Georg is an Assistant Professor in the Department of Economics at Uppsala University. He obtained his PhD in Economics in 2014 and a BSc in Econometrics and Mathematical Economics in 2009, both from the LSE. Georg's research interests include technological change, earnings inequality, and the economics of education. He joined IZA as a Research Affiliate in January 2014.

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Publications

IZA Discussion Paper No. 11125

Several recent papers employ the regression discontinuity design (RDD) to estimate the causal effect of a diploma (or similar credentials) on wages. Using a simple model of asymmetric information, I show that RDD estimates the information value of a diploma. A positive information value arises if employers, unable to observe...

IZA Discussion Paper No. 10470

Since the early 1990s, recoveries from recessions in the US have been plagued by weak employment growth. One possible explanation for these "jobless" recoveries is rooted in technological change: middle-skill jobs, often involving routine tasks, are lost during recessions, and the displaced workers take time to transition into other jobs...

IZA Discussion Paper No. 8938

Despite ubiquitous discussions of robots' potential impact, there is almost no systematic empirical evidence on their economic effects. In this paper we analyze for the first time the economic impact of industrial robots, using new data on a panel of industries in 17 countries from 1993-2007. We find that industrial...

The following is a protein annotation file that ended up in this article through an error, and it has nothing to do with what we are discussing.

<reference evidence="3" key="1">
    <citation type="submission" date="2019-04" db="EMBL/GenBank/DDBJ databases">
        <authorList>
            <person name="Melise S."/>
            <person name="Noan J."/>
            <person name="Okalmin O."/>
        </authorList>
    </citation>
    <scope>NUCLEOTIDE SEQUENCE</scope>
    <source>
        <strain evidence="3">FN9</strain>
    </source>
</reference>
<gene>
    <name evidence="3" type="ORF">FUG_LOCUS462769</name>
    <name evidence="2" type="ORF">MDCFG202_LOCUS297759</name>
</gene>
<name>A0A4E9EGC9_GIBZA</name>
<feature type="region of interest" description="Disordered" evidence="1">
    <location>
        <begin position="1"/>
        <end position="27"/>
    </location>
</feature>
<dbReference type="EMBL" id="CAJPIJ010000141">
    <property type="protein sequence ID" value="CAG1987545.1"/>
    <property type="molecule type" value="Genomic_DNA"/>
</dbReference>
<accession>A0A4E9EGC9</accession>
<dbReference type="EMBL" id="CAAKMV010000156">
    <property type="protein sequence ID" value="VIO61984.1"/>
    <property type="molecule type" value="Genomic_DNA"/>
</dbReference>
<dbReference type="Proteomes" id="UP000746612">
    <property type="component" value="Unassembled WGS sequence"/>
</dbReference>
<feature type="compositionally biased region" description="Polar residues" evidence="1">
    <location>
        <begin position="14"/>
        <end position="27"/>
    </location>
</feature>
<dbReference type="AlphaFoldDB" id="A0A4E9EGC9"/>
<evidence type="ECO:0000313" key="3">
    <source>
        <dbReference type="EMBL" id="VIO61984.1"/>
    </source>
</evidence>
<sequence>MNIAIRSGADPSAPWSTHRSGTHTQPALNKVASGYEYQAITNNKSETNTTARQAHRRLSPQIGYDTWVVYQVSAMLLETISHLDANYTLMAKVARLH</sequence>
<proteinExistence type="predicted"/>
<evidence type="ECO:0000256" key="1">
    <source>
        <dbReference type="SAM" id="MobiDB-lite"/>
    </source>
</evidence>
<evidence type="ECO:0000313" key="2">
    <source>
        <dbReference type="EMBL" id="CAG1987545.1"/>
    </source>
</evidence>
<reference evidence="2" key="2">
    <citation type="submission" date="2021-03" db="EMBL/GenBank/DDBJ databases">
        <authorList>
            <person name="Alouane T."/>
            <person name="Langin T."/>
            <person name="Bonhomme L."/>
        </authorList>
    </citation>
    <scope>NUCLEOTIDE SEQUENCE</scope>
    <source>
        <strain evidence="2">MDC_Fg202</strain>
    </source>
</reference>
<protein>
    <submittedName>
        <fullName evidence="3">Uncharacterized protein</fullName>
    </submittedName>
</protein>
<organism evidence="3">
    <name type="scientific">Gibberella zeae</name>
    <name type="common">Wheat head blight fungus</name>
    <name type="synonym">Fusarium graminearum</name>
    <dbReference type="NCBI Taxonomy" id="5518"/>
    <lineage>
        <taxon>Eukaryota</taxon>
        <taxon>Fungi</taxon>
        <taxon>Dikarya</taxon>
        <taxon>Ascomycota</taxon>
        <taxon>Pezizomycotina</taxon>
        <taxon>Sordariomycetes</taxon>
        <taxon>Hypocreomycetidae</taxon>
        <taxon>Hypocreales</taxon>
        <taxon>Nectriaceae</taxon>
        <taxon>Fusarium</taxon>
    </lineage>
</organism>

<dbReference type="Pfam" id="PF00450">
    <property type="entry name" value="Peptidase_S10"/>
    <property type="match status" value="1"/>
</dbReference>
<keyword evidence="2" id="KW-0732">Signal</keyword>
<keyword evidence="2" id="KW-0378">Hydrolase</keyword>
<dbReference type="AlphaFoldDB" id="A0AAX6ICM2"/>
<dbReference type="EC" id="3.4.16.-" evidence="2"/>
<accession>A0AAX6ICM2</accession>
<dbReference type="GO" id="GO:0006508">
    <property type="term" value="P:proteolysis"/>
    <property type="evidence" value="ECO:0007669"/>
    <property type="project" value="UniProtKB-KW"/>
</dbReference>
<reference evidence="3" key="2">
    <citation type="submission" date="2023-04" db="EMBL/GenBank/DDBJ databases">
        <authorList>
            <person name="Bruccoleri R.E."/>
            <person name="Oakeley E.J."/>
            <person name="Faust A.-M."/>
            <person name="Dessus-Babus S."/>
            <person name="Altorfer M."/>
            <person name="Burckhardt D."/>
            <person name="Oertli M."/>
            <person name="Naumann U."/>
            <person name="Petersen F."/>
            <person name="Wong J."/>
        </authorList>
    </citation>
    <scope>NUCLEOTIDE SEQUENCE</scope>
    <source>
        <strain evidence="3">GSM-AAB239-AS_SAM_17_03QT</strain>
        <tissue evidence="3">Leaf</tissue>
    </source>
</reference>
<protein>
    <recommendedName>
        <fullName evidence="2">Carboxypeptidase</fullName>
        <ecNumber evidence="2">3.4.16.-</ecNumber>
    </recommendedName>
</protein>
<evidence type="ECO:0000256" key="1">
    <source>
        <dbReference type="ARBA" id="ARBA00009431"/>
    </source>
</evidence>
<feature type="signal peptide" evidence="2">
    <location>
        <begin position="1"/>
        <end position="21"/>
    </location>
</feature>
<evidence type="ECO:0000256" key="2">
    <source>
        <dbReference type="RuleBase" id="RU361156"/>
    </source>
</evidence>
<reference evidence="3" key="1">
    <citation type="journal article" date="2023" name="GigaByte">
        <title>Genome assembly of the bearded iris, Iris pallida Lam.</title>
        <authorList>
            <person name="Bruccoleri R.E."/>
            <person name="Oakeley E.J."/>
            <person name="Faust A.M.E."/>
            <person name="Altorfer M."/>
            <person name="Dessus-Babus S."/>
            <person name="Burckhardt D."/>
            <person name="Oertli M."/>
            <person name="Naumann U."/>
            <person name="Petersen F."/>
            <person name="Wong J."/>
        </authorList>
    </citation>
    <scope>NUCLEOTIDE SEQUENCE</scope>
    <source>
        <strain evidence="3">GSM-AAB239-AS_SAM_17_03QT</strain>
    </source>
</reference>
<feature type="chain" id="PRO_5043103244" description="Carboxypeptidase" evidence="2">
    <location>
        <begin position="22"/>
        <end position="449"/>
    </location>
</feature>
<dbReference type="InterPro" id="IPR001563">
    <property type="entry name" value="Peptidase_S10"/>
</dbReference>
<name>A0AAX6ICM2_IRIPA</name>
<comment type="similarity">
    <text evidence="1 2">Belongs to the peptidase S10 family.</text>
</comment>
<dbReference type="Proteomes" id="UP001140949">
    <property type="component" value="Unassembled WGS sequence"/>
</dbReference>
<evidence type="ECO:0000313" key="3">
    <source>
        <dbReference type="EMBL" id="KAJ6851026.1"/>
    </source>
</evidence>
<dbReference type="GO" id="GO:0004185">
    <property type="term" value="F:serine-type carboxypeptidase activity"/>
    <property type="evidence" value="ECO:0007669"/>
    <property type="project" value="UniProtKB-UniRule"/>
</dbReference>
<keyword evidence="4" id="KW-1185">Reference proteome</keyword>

IZA Discussion Paper No. 8836
Andy Feng, Georg Graetz

How do firms respond to technological advances that facilitate the automation of tasks? Which tasks will they automate, and what types of worker will be replaced as a result? We present a model that distinguishes between a task's engineering complexity and its training requirements. When two tasks are equally complex,...

IZA Discussion Paper No. 8826
Andy Feng, Georg Graetz

How does measured performance at university affect labor market outcomes? We show that degree class – a coarse measure of student performance used in the UK – causally affects graduates' industry and hence expected wages. To control for unobserved ability, we employ a regression discontinuity design that utilizes rules governing...

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